59

You can't make anything clear to someone who doesn't respect your opinion. Explanations only matter if the person you're explaining to has kind of the same world view as you do. This is where boundaries come in. Clearly things are not ideal for this girl, and it's natural to want to be helpful, but in this situation, true helpfulness is often more than what ...


27

This is actually pretty common. First, lets get some things out on the table. Your talking to her. That makes you her friend, at least a little. Don't think that because you're older you can't "be friends". There need to be boundaries, obviously. But to someone that age "friend" can be anyone that listens. There are structured groups (Boys and Girls Club, ...


18

What a difficult, painful and important issue. And congratulations on recognizing the long-term effects that the situation might have on your children. Divorce can affect a child's relationship with their parents, and creates stresses which can interfere with their natural development. While divorce per se does not seem to negatively impact children in the ...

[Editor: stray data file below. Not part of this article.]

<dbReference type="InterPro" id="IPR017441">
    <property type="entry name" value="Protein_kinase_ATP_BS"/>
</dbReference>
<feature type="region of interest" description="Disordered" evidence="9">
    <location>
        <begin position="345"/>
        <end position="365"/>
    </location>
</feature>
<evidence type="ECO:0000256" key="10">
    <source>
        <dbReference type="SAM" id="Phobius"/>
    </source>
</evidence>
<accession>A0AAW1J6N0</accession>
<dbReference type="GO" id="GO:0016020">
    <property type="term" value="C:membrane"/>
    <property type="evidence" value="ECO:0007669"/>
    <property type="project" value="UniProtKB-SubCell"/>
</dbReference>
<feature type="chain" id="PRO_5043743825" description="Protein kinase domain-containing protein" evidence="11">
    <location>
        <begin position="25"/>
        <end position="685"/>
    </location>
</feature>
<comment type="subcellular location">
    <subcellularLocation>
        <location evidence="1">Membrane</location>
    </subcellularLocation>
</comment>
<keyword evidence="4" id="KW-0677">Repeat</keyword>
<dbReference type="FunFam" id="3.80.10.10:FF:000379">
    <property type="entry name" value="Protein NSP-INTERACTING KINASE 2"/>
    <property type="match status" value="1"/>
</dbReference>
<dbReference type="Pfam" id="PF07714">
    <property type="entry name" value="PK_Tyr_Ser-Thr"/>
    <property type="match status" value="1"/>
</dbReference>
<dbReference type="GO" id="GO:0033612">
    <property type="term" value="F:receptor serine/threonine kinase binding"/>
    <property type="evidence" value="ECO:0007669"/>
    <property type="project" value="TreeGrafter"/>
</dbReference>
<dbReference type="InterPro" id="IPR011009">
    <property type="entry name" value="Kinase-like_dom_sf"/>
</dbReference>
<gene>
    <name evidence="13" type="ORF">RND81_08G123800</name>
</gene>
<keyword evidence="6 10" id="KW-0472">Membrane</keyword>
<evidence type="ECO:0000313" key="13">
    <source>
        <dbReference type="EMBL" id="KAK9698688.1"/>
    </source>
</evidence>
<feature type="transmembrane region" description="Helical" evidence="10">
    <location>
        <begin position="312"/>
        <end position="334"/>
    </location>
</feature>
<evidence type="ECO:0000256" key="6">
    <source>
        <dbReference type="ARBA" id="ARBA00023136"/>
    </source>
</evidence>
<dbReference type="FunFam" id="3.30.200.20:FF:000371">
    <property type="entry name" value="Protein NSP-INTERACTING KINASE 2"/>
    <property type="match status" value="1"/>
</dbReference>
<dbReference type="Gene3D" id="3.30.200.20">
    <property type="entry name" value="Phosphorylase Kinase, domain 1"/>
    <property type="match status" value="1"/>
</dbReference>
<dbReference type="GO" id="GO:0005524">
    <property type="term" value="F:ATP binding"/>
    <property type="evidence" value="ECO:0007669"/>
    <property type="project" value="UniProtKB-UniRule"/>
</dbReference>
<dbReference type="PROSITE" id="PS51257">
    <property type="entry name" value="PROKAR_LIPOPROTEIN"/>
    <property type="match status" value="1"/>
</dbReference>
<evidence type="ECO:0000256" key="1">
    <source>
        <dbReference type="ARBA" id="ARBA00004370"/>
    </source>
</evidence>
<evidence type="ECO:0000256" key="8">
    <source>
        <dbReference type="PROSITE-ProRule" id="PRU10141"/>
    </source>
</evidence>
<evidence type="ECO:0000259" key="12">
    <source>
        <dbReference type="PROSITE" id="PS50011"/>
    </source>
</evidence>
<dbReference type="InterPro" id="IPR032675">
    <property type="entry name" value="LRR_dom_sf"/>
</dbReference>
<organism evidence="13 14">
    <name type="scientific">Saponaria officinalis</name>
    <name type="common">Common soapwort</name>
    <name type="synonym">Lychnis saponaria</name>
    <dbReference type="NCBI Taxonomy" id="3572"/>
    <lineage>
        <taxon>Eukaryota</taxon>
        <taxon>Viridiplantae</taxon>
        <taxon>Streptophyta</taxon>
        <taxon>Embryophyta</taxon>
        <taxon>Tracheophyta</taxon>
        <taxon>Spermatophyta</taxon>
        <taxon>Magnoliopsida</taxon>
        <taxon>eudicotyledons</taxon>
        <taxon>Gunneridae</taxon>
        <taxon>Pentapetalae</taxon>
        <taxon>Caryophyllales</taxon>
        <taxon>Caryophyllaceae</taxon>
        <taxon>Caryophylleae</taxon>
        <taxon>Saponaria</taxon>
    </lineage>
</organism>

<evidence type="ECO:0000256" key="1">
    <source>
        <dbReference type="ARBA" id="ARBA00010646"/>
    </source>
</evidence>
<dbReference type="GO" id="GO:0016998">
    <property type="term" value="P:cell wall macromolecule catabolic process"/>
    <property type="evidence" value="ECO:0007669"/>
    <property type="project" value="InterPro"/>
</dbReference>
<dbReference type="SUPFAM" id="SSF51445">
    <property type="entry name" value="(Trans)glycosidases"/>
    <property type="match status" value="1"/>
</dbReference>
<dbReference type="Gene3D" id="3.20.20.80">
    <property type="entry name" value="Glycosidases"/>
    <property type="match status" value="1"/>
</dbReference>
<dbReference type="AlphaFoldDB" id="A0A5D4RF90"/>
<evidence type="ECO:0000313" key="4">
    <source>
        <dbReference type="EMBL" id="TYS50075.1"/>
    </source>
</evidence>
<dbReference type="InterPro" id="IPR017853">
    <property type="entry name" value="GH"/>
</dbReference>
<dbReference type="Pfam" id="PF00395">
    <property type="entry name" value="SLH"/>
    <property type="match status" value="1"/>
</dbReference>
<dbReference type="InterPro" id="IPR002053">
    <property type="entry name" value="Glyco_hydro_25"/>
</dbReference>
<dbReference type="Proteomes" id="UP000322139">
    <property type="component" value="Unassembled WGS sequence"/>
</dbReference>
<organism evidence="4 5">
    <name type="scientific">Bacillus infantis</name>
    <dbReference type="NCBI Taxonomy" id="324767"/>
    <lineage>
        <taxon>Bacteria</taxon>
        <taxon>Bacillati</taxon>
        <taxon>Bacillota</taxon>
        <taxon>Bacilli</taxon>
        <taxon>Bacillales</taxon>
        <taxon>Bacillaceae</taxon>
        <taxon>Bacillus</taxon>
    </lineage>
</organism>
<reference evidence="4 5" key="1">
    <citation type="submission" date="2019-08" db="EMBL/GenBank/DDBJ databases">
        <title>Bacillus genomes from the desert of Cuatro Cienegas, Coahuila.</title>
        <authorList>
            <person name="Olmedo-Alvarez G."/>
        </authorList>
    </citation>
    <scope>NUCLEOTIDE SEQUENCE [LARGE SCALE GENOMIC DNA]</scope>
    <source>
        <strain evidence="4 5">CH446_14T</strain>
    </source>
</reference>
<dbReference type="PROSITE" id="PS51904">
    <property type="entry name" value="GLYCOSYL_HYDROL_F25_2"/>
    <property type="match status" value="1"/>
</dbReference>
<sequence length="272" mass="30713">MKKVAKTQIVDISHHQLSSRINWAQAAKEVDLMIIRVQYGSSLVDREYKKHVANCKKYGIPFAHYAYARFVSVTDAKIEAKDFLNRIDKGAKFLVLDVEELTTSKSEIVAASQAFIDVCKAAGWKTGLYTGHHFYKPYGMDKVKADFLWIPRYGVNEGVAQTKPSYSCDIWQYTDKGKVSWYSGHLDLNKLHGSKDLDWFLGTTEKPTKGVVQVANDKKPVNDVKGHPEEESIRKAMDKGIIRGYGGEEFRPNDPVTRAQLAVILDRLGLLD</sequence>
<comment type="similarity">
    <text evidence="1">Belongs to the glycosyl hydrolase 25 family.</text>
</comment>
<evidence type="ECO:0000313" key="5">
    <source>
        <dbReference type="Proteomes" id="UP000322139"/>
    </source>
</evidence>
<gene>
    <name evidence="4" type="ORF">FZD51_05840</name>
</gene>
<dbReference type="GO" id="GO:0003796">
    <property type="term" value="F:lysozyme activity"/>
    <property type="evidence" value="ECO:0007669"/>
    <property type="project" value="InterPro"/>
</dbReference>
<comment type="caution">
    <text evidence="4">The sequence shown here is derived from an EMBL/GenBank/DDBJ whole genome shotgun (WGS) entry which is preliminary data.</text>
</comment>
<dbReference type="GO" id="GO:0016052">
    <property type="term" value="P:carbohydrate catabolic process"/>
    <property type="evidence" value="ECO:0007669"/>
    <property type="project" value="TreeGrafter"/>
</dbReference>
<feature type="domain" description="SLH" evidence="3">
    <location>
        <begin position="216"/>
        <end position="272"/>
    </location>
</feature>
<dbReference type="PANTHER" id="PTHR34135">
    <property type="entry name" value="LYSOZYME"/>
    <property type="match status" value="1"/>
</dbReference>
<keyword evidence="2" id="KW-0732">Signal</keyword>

16

The term is "disorganized attachment". It's not a good sign. Your child is trying to build a secure spot to make sense of the world. What typically triggers this sort of avoidance of one's own parents is the lack of needs being met. When your child cries, do you respond to them or are you practicing the stoic method of letting them cry it out? Somehow, ...


13